Six Ridiculous Questions: Rob Roberge

Rob Roberge

The guiding principle of Six Ridiculous Questions is that life is filled with ridiculousness. And questions. That only by giving in to these truths may we hope to slip the surly bonds of reality and attain the higher consciousness we all crave. (Eh, not really, but it sounded good there for a minute.) It’s just. Who knows? The ridiculousness and question bits, I guess. Why six? Assonance, baby, assonance.

1. You just died and your adoring public is so distraught they’ve decided to create a religion with you (not your corpse, but the you you used to be before you died) as its focal point. What should the new religion be called? What would its primary tenets be? Would it ultimately prove beneficial to humanity?

Well, first of all, it would have to be a small cult, just by numbers (which would be pretty low, I’m guessing…my adoring public, that is). What it should be called? I’ve always wanted a relatively benign condition named after me—Roberge’s Syndrome. But a cult/religion? The Church of the Know Nothings and General Misanthropes? That could change every day. Well, I’m dead, so maybe it can’t. Primary tenets? Trust no organized religion or cult.  Ever. Including this one. I think if nobody trusted any organized religion ever again, it would be beneficial to humanity, yes.


2. What’s one profession other than your own you’re absolutely sure you’d excel at? Why? What’s one profession you’d be a complete failure at? Why?

I was actually (I shit you not) recruited by the CIA to process top secret international data and offer analysis. I think I could have been pretty good. Maybe. Except I kind of hate what the CIA does. But I’ve hated myself, too, for most of my life…so maybe it wouldn’t have been a problem.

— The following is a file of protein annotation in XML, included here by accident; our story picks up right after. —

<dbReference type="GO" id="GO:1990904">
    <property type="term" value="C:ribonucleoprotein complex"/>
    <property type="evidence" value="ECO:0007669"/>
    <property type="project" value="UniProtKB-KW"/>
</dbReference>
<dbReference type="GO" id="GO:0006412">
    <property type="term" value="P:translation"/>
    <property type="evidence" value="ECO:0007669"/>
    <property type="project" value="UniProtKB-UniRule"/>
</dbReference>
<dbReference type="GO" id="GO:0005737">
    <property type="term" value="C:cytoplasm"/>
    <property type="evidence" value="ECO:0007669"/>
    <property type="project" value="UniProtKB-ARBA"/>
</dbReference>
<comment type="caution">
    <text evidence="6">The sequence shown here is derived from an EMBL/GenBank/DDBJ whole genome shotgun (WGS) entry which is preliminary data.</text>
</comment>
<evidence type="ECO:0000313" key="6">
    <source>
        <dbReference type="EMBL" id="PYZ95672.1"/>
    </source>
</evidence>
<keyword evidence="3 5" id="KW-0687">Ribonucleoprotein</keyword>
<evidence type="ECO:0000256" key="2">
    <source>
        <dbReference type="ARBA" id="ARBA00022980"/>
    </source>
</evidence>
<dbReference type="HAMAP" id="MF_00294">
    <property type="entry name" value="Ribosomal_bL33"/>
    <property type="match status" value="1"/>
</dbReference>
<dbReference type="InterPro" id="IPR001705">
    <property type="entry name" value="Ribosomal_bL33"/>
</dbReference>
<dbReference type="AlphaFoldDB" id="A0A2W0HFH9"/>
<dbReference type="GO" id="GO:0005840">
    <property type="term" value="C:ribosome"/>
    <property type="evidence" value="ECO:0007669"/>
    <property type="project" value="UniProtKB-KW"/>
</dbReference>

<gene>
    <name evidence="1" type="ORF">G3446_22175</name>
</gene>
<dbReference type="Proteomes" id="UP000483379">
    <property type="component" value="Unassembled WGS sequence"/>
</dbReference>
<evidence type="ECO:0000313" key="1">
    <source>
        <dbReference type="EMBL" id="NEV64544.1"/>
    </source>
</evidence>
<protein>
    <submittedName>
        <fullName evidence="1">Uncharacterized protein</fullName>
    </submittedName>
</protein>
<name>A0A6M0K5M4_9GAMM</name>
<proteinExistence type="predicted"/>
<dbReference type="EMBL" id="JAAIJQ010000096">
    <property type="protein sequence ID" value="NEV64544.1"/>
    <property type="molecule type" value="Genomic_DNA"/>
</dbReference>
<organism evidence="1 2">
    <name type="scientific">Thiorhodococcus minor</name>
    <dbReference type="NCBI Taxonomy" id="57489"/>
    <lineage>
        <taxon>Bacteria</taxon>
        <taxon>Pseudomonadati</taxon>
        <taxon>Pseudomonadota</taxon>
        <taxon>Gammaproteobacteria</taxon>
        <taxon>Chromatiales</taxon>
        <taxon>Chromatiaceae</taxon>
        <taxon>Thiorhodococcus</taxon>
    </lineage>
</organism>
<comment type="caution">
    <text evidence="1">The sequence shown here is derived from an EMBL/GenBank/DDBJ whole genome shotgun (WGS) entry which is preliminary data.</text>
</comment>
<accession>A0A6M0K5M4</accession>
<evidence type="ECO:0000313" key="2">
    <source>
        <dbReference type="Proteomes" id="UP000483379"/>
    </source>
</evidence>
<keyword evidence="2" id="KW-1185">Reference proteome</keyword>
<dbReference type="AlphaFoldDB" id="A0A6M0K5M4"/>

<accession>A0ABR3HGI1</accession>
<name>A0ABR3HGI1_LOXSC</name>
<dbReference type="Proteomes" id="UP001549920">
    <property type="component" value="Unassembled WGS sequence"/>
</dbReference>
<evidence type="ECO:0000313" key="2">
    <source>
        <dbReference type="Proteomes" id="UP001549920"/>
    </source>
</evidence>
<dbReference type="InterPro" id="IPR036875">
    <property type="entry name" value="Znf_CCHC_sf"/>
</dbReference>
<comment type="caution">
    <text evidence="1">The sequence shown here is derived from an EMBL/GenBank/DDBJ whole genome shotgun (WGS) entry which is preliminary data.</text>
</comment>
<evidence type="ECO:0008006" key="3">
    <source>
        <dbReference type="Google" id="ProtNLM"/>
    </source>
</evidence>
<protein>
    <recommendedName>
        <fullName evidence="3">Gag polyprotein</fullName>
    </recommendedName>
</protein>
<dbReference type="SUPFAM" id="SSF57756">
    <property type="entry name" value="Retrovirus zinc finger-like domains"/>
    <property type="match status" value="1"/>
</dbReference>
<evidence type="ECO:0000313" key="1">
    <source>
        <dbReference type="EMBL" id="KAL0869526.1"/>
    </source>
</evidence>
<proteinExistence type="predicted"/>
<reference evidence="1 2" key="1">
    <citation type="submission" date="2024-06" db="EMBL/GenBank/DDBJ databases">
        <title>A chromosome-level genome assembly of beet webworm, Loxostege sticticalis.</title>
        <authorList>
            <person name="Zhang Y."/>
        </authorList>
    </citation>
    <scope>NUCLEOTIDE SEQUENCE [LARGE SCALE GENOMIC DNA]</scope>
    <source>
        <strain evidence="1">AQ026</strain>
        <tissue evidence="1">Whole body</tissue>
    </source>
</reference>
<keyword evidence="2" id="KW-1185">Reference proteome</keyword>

Failure? Every job I ever had prior to this one. I’ve had about 25 shitty jobs (I counted for an essay I was doing), so it would take a while, as I sucked at all of them. Except being a painter, maybe.


3. Are you sorry you decided to do this?

Of course not! I’m very sorry it took me so long for me to get it to you. But, not sorry in the least!


4. Who would win a game of Rap Battle Twister (in which a rap battle and Twister game take place simultaneously, obviously…) between Napoleon Bonaparte, Scooby Doo, Angela Merkel, and Frida Kahlo? (No one is drunk.)

Merkel. Ten out of ten times.


5. Name three things we rely on in our day-to-day lives that will, in a hundred years, be so outmoded people won’t even remember what they were called? What will each be replaced by?

Clean water. Replaced by the death of life on the planet (which makes my next two answers kind of moot).

The Marshall Islands. Replaced by ocean.

The New York Knicks. Replaced by a team that isn’t owned by a shithead.


6. What is the meaning of life?

Good pitching beats good hitting is, actually, a myth that doesn’t stand up, statistically. Seriously? I think people gain meaning by pursuing what is meaningful to them. Everyone should be unencumbered to follow their path to what feels like a purpose. And, I think everyone has a chance to leave this life better than when they entered it. And there is meaning and purpose in listening. We don’t tend to learn while we talk (not that I’m against a fun talk on everyone’s side). In always pursuing knowledge. In performing as close to as many kindnesses as they desire to. Hell, that may be my religion. If I had or wanted one.

Thanks, Kurt!


Rob Roberge is the author of five books, most recently Liar: A Memoir (Future Tense Books). Previous books include The Cost of Living (Other Voices, 2013), Working Backwards from the Worst Moment of my Life (Red Hen, 2010), More than they Could Chew (Dark Alley/Harper Collins, 2005) and Drive (Hollyridge Press, 2001). He is core faculty at UCR/Palm Desert’s MFA in writing program, and he has taught at a number of other universities. He plays guitar and sings in LA’s The Urinals.

Kurt Baumeister has written for SalonElectric LiteratureGuernica, EntropyThe Nervous BreakdownThe RumpusThe Good Men Project, and others. His debut novel, a satirical thriller entitled Pax Americana, was published by Stalking Horse Press in 2017. He is currently at work on a novel, The Book of Loki, and a hybrid collection of fiction, nonfiction, and poetry entitled Superman, the Seven Gods of Death, and the Need for Clean, Romantic Poetry. Find him on Facebook, Twitter, or at

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